SN+.
a I 1 I1 I" I
*-s -i00 -tsoe .1200 -M -sa *au ai u se se 50 to 80 lo
LQrtGSHORE DISTANCE FROM S. JETTT IFTI

*c oo- c so o e e- .) o S. ie ooIT IT I. e n ,.
LONGSHORE DISTANCE FROM S. JETIT IFTI

Figure 28: Composite current vectors (by aerial photos), Jan.30-31, 1990.

LOGSIIHORE DISTANCE FROM S. JETI IFIT




Table 2: Field Drogue Test From Aerial Photos (Jan.10-11,1990).
Run (#) Current* Wave Wave Wave
Date Time at Inlet Height Period Direction**
(ft/s) (ft) (sec) (degree)
(1) 10:34 -3.28 1.25 4.4 202
1/10/90 11:15
(2) 11:31 -3.64 1.21 4.6 202
1/10/90 12:40
(3) 13:17 -1.97 1.02 9.0 245
1/10/90 14:10
(5) 14:45 -0.33 0.98 9.1 252
1/10/90 16:30
(6) 12:45 -4.20 0.98 6.4 222
1/11/90 13:25
(7) 13:30 -4.49 0.95 9.0 241
1/11/90 15:30
(8) 16:02 -1.77 0.98 7.0 220
1/11/90 16:40
(9) 16:47 -0.88 0.98 6.4 206
1/11/90 17:55
* +/- values indicate the flood/ebb tidal current;
**direction to where waves propagate.
3.2 Model Scale
The fixed bed model is undistorted so that wave geometry can be properly maintained. A length scale of 1 to 60 of model to prototype was chosen to accommodate the area of interest within the confine of the basin. Figure 29 shows the area modeled in the laboratory and the locations of the flow control devices and wave maker. This roughly covers 2,500 ft downdrift (south) of the south jetty, 1,800 ft updrift (north) of the jetty, 30 ft contour offshore and AlA bridge landward.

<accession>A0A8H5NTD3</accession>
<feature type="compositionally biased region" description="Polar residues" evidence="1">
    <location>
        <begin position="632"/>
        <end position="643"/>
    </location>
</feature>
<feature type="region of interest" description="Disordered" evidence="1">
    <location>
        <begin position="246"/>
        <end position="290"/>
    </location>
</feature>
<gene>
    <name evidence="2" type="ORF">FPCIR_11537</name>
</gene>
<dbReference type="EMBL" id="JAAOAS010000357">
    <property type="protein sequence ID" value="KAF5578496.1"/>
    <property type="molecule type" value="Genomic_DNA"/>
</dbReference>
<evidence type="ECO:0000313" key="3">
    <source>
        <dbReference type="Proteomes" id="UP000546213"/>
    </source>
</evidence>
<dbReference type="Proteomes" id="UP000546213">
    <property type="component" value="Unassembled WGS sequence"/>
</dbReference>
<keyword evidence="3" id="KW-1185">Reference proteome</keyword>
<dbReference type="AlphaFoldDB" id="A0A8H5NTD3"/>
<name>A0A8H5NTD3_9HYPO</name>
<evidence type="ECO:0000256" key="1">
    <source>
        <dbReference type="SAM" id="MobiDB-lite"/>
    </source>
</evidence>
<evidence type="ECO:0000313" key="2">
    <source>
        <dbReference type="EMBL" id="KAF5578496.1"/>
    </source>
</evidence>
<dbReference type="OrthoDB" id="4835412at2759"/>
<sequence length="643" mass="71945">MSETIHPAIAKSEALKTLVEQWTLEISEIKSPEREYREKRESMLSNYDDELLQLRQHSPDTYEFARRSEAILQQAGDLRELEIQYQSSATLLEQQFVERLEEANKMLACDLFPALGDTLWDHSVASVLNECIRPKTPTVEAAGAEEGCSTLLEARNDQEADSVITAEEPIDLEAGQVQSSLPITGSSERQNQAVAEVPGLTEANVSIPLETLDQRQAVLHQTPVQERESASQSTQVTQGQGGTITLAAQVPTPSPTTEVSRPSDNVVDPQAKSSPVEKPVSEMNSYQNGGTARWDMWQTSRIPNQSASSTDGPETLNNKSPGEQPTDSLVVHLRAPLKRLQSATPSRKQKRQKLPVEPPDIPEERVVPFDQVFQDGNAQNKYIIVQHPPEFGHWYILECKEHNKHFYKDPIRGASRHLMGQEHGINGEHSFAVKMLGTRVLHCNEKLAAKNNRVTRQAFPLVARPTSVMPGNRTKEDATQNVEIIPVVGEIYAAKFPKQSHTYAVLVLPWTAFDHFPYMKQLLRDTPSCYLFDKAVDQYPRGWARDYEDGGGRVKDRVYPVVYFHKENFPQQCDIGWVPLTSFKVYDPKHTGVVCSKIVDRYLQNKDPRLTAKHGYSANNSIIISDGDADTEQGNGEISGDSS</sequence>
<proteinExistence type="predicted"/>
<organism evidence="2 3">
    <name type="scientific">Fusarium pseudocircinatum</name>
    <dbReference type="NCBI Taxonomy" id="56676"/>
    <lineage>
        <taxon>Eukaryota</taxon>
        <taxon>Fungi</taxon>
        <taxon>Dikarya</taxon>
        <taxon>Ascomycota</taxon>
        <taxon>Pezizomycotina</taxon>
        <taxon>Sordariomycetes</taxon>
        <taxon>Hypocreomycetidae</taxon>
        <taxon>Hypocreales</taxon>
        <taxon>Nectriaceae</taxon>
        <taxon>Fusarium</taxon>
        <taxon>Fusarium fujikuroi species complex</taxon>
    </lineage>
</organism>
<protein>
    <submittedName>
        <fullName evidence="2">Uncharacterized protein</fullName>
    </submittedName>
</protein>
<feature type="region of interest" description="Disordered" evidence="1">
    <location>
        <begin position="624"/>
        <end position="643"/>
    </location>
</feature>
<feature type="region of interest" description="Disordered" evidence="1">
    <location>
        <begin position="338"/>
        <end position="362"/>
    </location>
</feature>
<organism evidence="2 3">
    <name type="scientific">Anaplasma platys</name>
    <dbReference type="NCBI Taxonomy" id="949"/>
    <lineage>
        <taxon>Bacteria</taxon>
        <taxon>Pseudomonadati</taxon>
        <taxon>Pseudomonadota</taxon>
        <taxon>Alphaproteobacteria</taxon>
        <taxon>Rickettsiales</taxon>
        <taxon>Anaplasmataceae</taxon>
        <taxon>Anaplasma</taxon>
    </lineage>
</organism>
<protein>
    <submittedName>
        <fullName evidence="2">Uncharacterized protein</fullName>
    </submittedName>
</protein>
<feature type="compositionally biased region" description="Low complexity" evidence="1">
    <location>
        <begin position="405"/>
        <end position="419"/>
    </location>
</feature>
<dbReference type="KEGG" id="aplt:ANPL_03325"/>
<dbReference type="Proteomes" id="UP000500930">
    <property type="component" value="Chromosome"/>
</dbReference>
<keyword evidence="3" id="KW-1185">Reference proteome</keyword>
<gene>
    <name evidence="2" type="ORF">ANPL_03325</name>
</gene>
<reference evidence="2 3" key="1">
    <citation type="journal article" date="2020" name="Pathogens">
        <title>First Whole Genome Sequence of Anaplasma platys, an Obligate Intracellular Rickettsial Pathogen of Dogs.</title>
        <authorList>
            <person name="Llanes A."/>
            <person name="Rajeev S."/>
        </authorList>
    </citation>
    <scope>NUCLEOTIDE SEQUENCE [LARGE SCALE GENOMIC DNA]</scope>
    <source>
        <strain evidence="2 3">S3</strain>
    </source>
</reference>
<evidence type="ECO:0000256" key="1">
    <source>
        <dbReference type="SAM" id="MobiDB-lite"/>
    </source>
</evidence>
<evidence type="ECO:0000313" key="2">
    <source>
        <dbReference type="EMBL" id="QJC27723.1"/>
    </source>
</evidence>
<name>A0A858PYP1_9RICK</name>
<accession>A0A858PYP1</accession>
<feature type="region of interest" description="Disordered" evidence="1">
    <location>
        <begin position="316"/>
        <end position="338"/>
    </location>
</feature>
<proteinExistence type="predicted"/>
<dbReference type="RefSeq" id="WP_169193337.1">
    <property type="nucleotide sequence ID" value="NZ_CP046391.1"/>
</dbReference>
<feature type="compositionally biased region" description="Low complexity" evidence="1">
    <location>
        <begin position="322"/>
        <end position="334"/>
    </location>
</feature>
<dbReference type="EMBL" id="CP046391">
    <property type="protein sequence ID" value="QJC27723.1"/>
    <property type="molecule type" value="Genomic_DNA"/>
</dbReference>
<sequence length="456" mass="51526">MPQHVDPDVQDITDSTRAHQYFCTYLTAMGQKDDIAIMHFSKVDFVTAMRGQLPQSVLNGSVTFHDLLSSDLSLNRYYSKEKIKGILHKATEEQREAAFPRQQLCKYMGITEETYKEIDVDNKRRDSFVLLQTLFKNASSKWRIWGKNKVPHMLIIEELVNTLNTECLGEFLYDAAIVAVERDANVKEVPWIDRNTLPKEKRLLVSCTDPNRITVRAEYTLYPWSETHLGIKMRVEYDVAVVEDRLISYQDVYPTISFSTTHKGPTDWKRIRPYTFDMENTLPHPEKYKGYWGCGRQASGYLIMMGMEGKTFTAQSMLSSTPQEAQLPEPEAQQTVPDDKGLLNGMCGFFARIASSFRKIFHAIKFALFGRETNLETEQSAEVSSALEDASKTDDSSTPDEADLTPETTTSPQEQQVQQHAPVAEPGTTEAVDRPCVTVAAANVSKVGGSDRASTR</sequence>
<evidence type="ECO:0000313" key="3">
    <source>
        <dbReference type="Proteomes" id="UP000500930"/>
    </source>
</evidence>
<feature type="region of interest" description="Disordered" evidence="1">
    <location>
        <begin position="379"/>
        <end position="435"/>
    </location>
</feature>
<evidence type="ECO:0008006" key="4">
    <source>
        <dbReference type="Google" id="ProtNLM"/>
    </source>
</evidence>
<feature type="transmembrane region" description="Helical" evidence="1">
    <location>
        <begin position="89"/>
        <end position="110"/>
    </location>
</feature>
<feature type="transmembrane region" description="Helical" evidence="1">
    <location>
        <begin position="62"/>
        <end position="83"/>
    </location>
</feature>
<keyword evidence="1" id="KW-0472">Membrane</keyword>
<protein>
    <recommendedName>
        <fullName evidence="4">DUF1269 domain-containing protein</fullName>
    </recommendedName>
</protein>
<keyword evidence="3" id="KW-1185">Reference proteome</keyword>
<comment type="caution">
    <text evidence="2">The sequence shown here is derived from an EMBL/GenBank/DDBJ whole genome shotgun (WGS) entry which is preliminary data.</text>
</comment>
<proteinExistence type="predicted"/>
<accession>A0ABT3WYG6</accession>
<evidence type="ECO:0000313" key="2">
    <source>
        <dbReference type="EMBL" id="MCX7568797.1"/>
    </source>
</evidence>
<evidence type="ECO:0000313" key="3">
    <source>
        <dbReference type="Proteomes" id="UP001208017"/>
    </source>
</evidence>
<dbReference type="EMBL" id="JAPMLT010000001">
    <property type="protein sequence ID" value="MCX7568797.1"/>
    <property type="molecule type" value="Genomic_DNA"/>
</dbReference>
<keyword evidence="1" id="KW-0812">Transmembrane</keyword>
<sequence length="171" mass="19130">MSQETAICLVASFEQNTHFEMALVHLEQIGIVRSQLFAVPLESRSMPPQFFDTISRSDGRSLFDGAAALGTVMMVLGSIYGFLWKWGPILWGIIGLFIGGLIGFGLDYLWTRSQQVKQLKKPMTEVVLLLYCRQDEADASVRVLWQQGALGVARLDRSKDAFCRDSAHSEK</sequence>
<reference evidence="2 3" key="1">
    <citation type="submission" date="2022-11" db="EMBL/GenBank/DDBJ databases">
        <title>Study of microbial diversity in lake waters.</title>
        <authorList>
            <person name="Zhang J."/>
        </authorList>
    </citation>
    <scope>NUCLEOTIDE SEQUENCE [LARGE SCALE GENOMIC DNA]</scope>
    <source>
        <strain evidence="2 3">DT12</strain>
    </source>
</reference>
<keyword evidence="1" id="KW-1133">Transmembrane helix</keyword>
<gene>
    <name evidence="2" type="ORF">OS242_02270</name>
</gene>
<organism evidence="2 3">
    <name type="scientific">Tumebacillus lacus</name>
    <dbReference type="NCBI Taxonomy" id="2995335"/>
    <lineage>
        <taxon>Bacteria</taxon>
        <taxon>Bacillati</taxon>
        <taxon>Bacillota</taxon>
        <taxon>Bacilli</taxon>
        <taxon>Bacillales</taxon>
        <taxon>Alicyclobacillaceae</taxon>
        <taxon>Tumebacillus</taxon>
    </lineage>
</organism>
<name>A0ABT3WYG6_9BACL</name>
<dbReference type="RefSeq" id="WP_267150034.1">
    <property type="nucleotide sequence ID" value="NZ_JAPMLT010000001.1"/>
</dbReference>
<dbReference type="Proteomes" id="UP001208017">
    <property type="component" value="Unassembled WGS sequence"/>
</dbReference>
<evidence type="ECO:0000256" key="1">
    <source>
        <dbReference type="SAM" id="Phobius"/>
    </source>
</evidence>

Similarity between model and prototype is based on Froude law which states

( ihiL)m.

where V is a characteristic velocity, L is a characteristic length and g is the gravitational acceleration. The subscripts m and p refer to model and prototype, respectively. For a length scale ratio of 1:60, all other scales of pertinent engineering quantity can be determined and are listed as follows:

= ( 114),




SCHEMATIC OF SEBASTIAN INLET MODEL

EBB FLO raTE

0 25
SCALE FEET

Figure 29: Schematic map of the fixed-bed model.

EBB FLOM GATE

FLODB FLOW GATE




Table 3: Field Drogue Test From Aerial Photos (Jan.30-31,1990).

Run (#) Current* Wave Wave Wave